Setanta
 
  1  
Reply Sat 16 Jan, 2010 07:46 pm
@msolga,
msolga wrote:
What interests me (as an outsider) is why the US response to Haiti appears to have been so different.


It hasn't been any different, which is why so many people are dismissive of Habibi's story. It is only a comparison of the three top pundit shows at Fox to three similar shows at MSNBC. As i've pointed out to you, others have pointed out that this criticism does not apply to Fox's regularly scheduled "news" programs, just the talking heads shows. Quite apart from that, there is CNN, HNN, CBS, ABC, NBC and PBS, in addition to many news shows which come to us over cable or from satellite services. So there is no difference, or if you think you see one, it is apparent rather than actual. I assure this is story one on all the outlets i have mentioned, and has been since the event took place.
dlowan
 
  1  
Reply Sat 16 Jan, 2010 07:55 pm
@msolga,
IS it different?

Different how?

Do you mean in how much it is discussed?

Or in the practical response?

It isn't being discussed much on A2k...and the discussion seems to have been dragged into the muck of whether the Haitians are bad or not (!!!!!!!!!!!!!!!!!!)...but we don't reflect US media I'd have thought.


The NYT has an entire Haiti section.

Washington Post, it's lead story.





And the US sure as hell seems to be rushing aid to Haiti asap...although whether they deserve Hillary and Bill Clinton and George Bush is a whole other thing.

(I DO think that sending heavy duty politicians, with all the attendant demands for security and press and suchlike crap is a weird reaction....but they'll likely be good at mobilizing attention)
msolga
 
  1  
Reply Sat 16 Jan, 2010 07:56 pm
@Setanta,
I'm sorry, Setanta , but it does seem different to me. (I'm not going to go on & on .. )

And it also seems different, too, that so much of the US focus here has been on that crazy evangelist's "retribution" comments, as opposed to the actual horrendous tragedy which is occurring so close to you in Haiti.

I don't know, maybe this is just my perception. Maybe no one else shares it. And maybe I'd better stop here, because my comments could be perceived as biased & and anti-US. Which is not my intention. Anyway, I won't take this any further.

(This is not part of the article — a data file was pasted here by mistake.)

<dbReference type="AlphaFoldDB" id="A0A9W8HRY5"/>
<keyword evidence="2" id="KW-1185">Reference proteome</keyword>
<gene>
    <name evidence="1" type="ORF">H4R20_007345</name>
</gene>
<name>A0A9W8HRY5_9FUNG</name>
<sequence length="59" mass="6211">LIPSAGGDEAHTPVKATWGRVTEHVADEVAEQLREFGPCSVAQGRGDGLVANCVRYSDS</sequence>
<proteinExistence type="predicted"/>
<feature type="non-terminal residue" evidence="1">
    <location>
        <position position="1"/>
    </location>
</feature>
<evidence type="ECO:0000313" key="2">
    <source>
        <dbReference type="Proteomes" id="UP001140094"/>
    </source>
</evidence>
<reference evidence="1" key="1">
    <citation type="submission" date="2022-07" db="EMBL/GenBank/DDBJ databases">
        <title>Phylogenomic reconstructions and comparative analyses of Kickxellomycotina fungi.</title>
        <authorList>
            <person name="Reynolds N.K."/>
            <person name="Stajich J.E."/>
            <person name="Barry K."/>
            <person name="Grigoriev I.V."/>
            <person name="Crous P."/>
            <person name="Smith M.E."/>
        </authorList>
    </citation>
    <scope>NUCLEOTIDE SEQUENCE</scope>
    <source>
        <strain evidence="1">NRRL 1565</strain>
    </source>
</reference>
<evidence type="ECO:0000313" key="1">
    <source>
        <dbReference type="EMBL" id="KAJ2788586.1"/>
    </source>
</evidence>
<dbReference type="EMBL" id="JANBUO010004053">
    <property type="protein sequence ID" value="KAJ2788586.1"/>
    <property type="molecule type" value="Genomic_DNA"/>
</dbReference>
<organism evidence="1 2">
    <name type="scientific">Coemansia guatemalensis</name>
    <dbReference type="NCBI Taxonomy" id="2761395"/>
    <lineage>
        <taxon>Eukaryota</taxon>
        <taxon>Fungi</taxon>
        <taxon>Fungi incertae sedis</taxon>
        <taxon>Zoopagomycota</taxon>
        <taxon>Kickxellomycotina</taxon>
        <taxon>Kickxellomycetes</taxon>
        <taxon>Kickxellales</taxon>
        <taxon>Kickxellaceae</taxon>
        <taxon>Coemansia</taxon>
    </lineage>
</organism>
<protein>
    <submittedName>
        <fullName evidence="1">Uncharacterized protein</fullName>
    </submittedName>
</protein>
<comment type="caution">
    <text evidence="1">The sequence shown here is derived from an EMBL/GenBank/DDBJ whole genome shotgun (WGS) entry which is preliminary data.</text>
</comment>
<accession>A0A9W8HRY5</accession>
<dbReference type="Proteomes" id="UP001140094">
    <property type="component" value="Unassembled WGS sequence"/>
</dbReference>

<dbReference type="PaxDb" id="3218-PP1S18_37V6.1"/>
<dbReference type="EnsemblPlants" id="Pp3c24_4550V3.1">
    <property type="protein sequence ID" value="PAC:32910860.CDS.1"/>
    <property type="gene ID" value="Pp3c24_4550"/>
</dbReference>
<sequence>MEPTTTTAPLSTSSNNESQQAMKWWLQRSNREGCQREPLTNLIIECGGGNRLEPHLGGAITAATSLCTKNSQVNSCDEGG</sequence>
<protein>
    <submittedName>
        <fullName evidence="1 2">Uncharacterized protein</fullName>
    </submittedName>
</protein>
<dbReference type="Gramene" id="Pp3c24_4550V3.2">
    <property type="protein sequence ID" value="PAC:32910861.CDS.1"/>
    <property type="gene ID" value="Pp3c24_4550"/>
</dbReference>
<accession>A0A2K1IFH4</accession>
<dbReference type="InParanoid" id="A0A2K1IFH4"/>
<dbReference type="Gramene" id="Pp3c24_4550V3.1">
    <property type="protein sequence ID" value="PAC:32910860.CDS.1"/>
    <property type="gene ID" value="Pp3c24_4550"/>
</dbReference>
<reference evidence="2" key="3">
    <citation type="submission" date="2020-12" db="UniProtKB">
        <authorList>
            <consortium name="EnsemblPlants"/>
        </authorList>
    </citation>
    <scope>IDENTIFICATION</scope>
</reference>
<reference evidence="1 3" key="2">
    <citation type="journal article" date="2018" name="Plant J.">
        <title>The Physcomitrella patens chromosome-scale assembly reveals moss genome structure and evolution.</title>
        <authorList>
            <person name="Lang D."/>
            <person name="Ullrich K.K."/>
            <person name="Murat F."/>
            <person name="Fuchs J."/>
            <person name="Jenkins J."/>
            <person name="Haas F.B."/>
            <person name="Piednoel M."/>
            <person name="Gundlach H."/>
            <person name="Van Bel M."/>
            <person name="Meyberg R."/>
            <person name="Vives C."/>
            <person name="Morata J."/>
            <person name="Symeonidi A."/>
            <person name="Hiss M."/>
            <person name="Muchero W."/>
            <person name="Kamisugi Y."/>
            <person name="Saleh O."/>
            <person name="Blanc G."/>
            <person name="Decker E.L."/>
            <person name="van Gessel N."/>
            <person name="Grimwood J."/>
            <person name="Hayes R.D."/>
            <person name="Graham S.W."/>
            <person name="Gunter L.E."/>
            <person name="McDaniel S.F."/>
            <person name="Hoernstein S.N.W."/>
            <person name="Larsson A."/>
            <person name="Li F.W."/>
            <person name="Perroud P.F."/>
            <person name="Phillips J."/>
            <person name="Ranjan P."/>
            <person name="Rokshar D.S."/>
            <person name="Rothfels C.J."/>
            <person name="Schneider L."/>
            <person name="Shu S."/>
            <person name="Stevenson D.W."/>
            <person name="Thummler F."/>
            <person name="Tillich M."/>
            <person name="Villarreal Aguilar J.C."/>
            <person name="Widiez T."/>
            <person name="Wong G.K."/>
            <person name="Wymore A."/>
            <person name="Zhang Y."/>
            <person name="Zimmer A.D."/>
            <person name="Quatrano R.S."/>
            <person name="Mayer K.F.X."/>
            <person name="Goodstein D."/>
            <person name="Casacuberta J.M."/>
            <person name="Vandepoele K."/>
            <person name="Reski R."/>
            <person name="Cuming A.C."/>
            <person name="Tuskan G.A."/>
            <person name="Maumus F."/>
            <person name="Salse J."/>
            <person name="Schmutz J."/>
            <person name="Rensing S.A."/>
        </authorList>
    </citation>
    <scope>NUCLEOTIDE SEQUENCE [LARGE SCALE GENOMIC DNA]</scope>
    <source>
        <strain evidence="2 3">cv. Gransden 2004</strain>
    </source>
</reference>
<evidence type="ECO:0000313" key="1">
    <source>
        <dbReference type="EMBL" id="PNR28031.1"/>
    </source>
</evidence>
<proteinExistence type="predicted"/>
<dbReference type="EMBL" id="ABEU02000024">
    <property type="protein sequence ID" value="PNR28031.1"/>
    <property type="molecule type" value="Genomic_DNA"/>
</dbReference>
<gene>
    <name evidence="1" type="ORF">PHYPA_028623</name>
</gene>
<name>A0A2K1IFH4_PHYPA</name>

0 Replies
 
Rockhead
 
  1  
Reply Sat 16 Jan, 2010 07:57 pm
@dlowan,
Bush hadda come walk through the rubble after the big tornado here, too.

it's part of his schtick...
0 Replies
 
msolga
 
  1  
Reply Sat 16 Jan, 2010 07:59 pm
@dlowan,
Quote:
It isn't being discussed much on A2k...and the discussion seems to have been dragged into the muck of whether the Haitians are bad or not (!!!!!!!!!!!!!!!!!!)...


Yes, that, too.

And whether they've somehow brought it on themselves.

I just don't get it & I'm leaving it here.
dlowan
 
  1  
Reply Sat 16 Jan, 2010 08:04 pm
@msolga,
Well, damn!!

I was interested in knowing what you meant.
0 Replies
 
djjd62
 
  2  
Reply Sat 16 Jan, 2010 08:08 pm
@nimh,
nimh wrote:
The O'Reilly Factor, Hannity, and Glenn Beck, Fox News' three top-rated programs for 2009, combined to devote a total of 6 minutes, 41 seconds of coverage to the earthquake in Haiti.


well those three would have to admit that there was something in the world more important than their egos, and that would be impossible for them to do
msolga
 
  1  
Reply Sat 16 Jan, 2010 08:18 pm
@dlowan,
Quote:
IS it different?

Different how?

Do you mean in how much it is discussed?